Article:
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Our focus at Hay USA is on premium hay for horses because finding the right hay for your horses can be a frustrating search. Horse owners are confronted by varying hay qualities and types, not to mention prices. Hay USA will eliminate the "hunt for hay" by offering you simple choices of excellent, clean, digestible, safe hay purchased by the bale in Weatherford, Texas or a semi load delivered to our ranch.

Come look for yourself, do the math and feed it. You will see the difference in your check book by saving money with quality and how our horses look and perform. We know that old habits are hard to break and there are so many misconceptions floating around about hay quality that are passed on through word-of-mouth advice. The following will give you a little Insight on hay terminology and it may answer a few questions while separating opinion from fact.

Every horse has different nutritional requirements. Those needs differ depending on the horse type, age, size, living conditions, allergies, performance levels, etc. . . One thing is in common, quality forage works for all horses. Hay USA offers you a variety of quality hays.

Research has revealed many new facts about equine nutrition, and it is a constantly evolving science! However, several persistent myths regarding the feeding of horses still exist in the horse world.

Alfalfa is excellent hay for horses. But, It is important not to feed a horse like a dairy cow or a dry cow. Let me explain the difference between dairy, dry cow and horse type alfalfa

Dairy hay is very pretty, bright green, leafy & with protein levels ranging from 22% to 26%. This alfalfa is sold by the point on TDN because the goal of dairy hay is to produce milk. it is the most expensive alfalfa on the market and not suitable for horses. It can be bailed in small squares, rounds , 1 ton or 1/2 ton bales.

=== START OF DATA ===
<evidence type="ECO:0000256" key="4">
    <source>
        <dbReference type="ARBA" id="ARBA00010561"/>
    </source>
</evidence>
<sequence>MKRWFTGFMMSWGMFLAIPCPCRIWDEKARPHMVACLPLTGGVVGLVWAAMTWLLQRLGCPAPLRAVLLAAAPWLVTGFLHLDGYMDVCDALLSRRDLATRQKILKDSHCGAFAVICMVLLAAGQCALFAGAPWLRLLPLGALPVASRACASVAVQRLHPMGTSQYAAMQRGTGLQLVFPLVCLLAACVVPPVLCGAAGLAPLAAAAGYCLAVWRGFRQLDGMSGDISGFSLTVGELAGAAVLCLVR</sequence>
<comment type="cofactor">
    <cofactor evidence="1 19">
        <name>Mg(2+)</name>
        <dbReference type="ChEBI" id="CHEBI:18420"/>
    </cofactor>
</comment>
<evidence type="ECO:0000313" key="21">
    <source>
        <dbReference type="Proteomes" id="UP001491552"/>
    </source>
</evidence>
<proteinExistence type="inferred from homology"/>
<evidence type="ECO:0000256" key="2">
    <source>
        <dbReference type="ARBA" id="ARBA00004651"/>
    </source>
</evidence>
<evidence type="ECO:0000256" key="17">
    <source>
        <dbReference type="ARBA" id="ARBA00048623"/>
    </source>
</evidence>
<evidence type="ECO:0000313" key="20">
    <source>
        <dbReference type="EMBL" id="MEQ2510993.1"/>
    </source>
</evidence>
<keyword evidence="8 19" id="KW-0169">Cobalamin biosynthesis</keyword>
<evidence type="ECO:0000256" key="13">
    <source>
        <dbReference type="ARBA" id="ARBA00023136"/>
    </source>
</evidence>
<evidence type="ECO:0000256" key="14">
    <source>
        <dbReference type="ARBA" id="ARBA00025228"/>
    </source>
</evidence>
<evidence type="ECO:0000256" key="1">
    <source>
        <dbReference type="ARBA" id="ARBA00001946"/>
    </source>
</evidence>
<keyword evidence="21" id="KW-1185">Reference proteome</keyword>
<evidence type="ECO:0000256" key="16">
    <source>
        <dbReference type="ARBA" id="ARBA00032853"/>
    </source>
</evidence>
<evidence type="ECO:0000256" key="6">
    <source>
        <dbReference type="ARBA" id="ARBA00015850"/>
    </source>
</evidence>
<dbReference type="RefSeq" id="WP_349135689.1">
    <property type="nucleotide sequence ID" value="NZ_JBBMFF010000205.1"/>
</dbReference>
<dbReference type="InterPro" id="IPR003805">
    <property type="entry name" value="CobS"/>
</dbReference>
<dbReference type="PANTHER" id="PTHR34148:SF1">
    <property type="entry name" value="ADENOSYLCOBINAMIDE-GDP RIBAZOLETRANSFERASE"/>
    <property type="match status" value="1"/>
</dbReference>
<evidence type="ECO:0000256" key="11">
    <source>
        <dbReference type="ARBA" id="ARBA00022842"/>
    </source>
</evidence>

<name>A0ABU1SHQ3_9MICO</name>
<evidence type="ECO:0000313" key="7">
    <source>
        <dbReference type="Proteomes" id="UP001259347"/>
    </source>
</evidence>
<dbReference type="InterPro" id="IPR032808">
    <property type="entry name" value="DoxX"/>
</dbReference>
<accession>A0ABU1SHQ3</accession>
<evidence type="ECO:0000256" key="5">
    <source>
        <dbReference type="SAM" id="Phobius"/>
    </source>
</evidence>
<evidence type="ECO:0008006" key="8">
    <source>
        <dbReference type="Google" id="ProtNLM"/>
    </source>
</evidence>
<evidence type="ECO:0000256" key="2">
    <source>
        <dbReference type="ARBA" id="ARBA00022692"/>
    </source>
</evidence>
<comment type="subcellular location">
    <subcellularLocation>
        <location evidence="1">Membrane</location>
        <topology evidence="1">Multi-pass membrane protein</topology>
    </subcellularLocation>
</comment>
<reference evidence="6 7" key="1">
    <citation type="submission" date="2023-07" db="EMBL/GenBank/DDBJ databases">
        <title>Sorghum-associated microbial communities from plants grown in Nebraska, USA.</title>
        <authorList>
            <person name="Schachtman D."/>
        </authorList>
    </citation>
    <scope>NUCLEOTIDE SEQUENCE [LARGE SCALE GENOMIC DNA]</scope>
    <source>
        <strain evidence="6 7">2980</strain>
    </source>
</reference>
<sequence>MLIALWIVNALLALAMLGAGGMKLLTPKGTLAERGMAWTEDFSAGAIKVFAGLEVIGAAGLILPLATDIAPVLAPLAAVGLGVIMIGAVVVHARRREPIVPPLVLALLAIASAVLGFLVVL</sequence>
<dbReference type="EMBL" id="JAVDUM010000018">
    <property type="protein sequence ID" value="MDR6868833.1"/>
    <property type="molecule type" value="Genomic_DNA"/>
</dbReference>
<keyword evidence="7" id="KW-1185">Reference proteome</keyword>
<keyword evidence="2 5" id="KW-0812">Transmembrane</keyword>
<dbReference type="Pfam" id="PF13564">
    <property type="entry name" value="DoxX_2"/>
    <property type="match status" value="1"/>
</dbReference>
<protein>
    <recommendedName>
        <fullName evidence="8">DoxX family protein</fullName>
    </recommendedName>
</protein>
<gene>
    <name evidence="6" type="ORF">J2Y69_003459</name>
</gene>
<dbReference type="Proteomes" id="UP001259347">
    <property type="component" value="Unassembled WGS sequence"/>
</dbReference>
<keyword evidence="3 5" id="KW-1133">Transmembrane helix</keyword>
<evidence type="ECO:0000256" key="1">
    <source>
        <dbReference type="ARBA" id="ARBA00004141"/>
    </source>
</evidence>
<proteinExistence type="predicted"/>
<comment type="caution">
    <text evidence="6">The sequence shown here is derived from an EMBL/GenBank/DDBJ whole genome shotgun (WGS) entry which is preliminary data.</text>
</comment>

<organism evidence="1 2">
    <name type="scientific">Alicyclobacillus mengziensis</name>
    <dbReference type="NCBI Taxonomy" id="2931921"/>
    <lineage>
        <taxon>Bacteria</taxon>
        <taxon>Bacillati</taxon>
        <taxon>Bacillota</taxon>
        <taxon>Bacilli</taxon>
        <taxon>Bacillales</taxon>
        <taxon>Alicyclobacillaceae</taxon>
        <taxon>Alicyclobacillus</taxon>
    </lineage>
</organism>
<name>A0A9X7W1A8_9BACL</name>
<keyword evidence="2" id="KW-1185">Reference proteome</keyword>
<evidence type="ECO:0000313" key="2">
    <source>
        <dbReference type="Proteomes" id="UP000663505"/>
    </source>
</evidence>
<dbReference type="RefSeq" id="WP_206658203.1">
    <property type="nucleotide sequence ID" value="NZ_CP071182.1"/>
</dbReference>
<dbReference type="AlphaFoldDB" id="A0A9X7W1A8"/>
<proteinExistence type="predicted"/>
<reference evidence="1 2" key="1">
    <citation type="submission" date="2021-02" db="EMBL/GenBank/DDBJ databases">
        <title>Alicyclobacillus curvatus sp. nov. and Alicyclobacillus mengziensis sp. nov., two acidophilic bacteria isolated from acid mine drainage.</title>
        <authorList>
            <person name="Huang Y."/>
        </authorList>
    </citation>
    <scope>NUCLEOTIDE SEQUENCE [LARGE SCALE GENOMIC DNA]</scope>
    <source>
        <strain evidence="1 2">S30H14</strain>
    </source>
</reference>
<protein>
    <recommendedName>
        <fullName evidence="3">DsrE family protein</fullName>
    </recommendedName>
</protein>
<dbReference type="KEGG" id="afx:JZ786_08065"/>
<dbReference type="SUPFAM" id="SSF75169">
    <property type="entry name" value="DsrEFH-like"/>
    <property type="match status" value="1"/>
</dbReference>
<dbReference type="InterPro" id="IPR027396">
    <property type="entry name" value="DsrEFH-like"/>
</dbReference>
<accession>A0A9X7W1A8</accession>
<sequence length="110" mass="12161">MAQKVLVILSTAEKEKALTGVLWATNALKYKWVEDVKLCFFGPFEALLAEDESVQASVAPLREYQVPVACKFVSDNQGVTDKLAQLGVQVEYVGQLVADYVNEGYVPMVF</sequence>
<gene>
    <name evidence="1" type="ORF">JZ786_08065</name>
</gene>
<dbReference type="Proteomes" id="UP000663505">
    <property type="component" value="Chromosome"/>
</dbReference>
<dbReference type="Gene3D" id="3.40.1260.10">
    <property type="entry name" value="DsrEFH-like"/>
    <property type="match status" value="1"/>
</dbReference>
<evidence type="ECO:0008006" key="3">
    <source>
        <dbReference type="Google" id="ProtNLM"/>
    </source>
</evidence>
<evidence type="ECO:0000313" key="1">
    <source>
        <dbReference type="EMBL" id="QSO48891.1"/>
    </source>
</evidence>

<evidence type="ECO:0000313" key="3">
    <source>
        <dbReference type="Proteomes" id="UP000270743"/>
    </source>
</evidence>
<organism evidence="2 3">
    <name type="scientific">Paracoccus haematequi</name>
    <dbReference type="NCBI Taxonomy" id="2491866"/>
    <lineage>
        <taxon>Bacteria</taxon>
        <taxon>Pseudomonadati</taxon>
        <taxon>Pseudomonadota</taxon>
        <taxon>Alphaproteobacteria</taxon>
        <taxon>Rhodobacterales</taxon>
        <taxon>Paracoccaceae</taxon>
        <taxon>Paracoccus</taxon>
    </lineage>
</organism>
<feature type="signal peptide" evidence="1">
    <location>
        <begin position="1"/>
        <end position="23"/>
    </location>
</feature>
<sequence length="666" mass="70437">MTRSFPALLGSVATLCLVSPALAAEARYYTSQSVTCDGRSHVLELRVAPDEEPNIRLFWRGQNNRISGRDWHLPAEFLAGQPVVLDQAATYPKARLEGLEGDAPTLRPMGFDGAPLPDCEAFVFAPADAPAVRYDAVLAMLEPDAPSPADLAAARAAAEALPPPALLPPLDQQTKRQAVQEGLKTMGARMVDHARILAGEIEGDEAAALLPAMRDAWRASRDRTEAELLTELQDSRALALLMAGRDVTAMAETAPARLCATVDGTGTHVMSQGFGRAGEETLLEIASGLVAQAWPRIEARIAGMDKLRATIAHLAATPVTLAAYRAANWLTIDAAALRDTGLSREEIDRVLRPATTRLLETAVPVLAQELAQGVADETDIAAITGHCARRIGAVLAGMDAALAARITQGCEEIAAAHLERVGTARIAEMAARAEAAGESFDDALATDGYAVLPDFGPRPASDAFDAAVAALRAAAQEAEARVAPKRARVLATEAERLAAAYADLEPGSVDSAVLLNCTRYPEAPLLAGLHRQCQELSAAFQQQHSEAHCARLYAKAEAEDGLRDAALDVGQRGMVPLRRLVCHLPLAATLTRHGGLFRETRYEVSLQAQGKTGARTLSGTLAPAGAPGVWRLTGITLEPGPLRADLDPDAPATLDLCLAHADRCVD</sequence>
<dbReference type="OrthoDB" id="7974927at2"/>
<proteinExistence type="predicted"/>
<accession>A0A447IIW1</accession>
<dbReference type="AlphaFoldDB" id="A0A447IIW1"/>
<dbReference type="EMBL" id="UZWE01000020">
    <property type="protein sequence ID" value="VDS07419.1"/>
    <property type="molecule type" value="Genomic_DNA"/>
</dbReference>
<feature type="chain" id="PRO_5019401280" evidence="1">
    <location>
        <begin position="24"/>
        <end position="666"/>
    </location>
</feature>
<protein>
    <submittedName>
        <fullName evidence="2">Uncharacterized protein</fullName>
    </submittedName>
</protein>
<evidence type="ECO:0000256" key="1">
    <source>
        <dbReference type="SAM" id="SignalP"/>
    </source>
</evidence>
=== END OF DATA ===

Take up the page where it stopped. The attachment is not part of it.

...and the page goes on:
Dry cow hay is often a second quality alfalfa. it is less expensive than dairy and horse hay for obvious reasons. The color is often low. It may have been rained on in the stack, the windrow or on the bale in the field. The protein ranges from 10% to 22%. The goal of dry cow hay is to fill the cow in a cost effective manor and give substantial roughage to get the gain for slaughter. Being a #2 hay is less expensive. It is often striped, very mature, tobacco cured, shattery, off color and it is not surprising to see a little mold. This second grade hay is sufficient for cattle in the feed lot and baled in the most cost effective way in way usually 1 ton or 1/2 ton bales.

Horse hay has a clean aroma with a good stem to leaf ratio. It is soft to the touch, dry in moisture and consistent. The color is bright and it is palatable being weed free and free of mold and trash. The stem can be in three stages of fine, medium or heavy. The protein levels of good digestible alfalfa can range from 14% to 20%. Be sure you are feeding alfalfa that is produced for horses. When buying alfalfa be cautious of Blister Beetles. Do your research. Hay USA recommends hay from the west cost to lessen the potential of Blister Beetle infestation. Horse hay is usually bailed in a smaller package of two and three string bales weighing from 60# to 140#.

it is still widely rumored that alfalfa hay is not suitable for horses of any type, let alone a young foal or brood-mare, because it is "too rich." In actual fact, alfalfa hay, while it is very nutritious, is an excellent choice of hay for the young horse or brood mare. This is because alfalfa hay is higher in protein and other essential nutrients verses grass hay and protein is necessary for tissue growth and development.

Of course, another one of the rumors about equine nutrition is centered around protein. It has long been passed about that excess protein is a cause of a many of problems. While not exactly cost-effective, feeding excess protein will do little to harm your horse. The horse's system will filter out the unnecessary protein and pass it in the urine. If you are feeding a high protein diet and noticing excessive urination or an ammonia smell to your barn, that might be a clue that you need to cut back on the protein. Even in young growing horses, it has been shown that high protein is NOT linked to developmental orthopedic diseases.